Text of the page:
Thus, audiences at Frank. The Man. The Music. can expect to hear both Sinatra’s hits and deeper cuts including “Luck Be a Lady,” “My Kind of Town,” “Come Fly with Me,” “Fly Me to the Moon,” “For Once in My Life,” “Angel Eyes,” “That’s Life,” “It Was a Very Good Year,” “The Way You Look Tonight,” “Strangers in the Night,” “Summer Wind,” “One For My Baby (And One More for the Road),” “Night and Day,” and more.
At the bar, he struck up a conversation with entertainment journalist Mark Tan, who then invited him to see a rehearsal by Nancy Sinatra as she was preparing for her show that evening. Her opening act, the Everly Brothers, got into an argument and stormed off stage.
Panicked, Sinatra contacted a number of well-known performers, but none could take the slot that evening. Tan found out that Anderson was a singer, and suggested he approach the stage and audition. An hour later, Anderson and Sinatra were in a limousine on the way to a tuxedo shop to purchase him clothes for the show. The next morning, Anderson’s name went up on the Sahara marquee.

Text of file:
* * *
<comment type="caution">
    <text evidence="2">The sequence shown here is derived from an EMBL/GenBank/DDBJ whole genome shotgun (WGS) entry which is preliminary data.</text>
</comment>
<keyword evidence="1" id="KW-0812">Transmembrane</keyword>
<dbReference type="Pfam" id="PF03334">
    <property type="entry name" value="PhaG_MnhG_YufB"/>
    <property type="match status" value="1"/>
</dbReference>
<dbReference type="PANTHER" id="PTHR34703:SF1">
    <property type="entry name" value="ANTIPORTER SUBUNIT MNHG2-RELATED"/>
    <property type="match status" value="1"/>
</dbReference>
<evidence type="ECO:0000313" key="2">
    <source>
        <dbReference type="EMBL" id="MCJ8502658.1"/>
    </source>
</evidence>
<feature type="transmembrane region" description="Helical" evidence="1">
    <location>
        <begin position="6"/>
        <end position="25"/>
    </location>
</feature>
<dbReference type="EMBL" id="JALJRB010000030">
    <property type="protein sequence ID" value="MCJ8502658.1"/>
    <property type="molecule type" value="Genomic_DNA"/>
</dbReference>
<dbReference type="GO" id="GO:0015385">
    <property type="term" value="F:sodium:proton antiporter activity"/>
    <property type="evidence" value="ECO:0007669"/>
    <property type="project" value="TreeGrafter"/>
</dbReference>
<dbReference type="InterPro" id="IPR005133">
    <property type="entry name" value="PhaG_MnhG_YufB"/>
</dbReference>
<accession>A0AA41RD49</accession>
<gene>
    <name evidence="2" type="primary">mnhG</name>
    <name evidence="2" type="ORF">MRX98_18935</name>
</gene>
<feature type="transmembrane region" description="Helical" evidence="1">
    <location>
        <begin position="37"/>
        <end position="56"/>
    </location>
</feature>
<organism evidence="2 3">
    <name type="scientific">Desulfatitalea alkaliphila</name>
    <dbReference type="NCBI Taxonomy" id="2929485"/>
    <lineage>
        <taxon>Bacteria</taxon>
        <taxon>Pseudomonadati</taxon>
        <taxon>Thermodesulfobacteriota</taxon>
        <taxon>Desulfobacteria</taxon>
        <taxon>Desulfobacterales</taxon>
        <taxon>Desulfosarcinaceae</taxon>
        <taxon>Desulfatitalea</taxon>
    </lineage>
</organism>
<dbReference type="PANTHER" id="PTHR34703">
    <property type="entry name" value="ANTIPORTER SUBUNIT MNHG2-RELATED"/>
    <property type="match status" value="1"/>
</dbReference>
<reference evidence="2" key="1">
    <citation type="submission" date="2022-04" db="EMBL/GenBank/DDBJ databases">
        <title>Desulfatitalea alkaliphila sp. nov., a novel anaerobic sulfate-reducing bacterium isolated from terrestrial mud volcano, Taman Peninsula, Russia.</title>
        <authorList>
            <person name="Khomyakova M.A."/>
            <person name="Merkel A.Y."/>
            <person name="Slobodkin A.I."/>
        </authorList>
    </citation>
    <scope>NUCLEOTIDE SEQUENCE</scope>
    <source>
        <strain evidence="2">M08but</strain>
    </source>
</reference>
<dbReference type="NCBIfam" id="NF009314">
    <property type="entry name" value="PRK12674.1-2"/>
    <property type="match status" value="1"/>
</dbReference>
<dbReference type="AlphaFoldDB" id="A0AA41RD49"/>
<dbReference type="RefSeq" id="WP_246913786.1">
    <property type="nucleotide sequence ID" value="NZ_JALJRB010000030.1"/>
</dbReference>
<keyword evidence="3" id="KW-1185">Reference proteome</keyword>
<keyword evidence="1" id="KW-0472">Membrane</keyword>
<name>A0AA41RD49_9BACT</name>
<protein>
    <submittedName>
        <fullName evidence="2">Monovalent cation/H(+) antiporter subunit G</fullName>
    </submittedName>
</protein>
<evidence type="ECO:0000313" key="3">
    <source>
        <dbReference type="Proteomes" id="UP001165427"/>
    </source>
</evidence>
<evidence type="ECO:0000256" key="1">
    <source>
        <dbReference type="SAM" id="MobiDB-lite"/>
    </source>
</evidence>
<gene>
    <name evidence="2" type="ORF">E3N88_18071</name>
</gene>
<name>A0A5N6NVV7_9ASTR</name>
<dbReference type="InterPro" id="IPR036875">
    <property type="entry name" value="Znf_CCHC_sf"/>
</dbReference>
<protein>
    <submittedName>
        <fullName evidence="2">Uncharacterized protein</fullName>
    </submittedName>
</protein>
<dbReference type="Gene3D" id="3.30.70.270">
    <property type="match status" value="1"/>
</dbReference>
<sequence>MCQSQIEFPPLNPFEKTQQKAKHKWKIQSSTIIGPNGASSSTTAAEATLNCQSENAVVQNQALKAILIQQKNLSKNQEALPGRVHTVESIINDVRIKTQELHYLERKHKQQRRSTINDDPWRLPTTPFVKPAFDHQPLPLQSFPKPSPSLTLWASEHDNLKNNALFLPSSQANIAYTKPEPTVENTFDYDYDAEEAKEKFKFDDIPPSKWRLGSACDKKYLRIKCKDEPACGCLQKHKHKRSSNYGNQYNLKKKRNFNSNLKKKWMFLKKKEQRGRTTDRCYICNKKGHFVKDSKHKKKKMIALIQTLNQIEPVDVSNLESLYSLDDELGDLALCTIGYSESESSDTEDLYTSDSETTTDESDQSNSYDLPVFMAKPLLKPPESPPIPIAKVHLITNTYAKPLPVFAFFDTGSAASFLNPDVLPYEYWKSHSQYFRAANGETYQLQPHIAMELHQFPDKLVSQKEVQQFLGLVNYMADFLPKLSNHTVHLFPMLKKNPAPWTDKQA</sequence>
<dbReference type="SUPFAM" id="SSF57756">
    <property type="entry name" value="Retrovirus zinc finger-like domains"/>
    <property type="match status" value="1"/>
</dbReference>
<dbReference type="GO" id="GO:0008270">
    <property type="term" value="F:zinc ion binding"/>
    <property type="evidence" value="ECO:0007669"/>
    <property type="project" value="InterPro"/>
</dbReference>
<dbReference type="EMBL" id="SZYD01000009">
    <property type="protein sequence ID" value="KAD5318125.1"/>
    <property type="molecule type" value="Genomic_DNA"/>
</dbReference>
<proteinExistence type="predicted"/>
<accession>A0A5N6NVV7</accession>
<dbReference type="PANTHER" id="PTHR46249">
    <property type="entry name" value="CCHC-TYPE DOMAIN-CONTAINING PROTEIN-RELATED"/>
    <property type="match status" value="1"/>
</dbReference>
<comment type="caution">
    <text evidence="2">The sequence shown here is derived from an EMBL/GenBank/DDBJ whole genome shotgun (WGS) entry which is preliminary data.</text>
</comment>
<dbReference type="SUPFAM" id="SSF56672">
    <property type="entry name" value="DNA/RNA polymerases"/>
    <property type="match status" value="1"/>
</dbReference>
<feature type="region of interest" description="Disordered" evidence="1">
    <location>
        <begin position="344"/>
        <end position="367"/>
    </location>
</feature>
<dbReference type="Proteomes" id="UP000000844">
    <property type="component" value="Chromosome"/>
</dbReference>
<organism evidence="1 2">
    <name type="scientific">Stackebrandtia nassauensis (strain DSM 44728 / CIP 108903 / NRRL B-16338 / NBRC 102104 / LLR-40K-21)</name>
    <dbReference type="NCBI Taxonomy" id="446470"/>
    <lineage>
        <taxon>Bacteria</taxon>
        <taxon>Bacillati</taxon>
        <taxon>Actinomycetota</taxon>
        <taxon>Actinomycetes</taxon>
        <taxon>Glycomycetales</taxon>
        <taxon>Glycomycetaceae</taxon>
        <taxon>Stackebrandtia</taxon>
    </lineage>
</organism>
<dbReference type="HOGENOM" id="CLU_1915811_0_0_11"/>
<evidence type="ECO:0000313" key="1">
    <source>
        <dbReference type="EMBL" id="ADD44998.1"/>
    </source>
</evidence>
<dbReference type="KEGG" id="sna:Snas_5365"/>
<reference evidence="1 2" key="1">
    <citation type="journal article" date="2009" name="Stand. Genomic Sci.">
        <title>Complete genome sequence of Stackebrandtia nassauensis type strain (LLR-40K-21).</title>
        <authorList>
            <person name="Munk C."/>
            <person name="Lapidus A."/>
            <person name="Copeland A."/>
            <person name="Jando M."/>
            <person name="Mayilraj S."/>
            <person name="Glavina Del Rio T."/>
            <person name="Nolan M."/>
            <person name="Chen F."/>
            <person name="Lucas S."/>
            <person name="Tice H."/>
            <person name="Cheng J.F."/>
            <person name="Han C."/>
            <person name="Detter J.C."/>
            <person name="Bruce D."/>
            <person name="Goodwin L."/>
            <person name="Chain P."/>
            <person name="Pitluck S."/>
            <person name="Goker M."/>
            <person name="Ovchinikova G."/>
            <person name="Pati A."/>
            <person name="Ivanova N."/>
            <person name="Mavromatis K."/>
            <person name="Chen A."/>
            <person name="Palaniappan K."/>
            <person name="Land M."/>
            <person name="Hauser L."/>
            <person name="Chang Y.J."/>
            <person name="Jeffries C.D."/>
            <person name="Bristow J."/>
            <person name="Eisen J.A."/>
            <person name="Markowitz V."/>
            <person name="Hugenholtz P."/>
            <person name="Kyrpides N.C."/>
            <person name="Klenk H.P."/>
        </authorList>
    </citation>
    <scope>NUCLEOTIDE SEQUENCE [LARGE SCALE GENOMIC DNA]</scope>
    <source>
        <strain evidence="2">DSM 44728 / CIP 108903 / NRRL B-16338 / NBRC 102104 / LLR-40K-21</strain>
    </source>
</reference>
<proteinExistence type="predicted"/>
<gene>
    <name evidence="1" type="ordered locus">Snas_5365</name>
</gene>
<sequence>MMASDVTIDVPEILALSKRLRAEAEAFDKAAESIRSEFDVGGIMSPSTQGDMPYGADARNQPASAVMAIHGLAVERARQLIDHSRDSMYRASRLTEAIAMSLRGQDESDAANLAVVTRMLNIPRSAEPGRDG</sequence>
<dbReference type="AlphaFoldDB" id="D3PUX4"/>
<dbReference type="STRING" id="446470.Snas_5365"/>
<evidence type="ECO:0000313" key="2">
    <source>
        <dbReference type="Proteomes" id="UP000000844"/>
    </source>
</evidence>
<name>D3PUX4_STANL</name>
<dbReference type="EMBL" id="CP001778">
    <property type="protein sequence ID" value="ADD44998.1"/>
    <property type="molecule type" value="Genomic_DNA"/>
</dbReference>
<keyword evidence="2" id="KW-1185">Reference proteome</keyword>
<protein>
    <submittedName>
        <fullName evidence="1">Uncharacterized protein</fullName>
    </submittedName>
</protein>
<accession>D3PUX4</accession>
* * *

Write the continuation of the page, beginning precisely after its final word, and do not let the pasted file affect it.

And that led to more than 200 TV appearances (including a nearly 15-minute tour de force on “The Tonight Show with Johnny Carson”) and his own stage show that lasted for more than three years on the Las Vegas Strip.
Anderson actually met Frank Sinatra only once. It was when he was playing his show at the Golden Nugget Casino in Las Vegas in 1984. Owner Steve Wynn had given Anderson a heads up that Sinatra was staying in the hotel for four nights and might just drop by to catch his show.
For the first three nights, there was no sign of Ol’ Blue Eyes. And then on fourth, as Anderson was sitting at the bar in the 60-seat showroom prior to his performance, he looked up and saw Dean Martin come in the room. And then Sarah Vaughan. And then Johnny Mathis. And then Diana Ross. And then, finally, Frank Sinatra himself.
“Frank comes up behind me, grabs my shoulder and squeezes it and says ‘You know kid, I wouldn’t have missed this!’” Anderson says. “And I’m nervous as could be. They’re all sitting three feet from me and the stage is only eight inches high!”
Anderson sang some songs in his own voice, then began doing impressions. As “Sammy Davis Jr.,” he even had a back and forth dialogue in character with Dean Martin, kicking Martin’s feet off the stage as Sammy declared it was “his show” as Frank and Co. guffawed. Still, he thought – did he have the nerve to do Frank Sinatra…in front of Frank Sinatra? He did.
“I started singing ‘All the Way’ as Frank, and they all applauded immediately,” Anderson recounts – still in awe more than three decades later. “And then Frank Sinatra got up and said to everyone in the room ‘That kid’s got a hell of a show, doesn’t he?’”
Frank. The Man. The Music. Starring Bob Anderson is at 8 p.m. on April 6 at the Cynthia Woods Mitchell Pavilion, 2005 Lake Robbin Drive. For information, call 281-364-3010 or visit WoodlandsCenter.org $20-$300.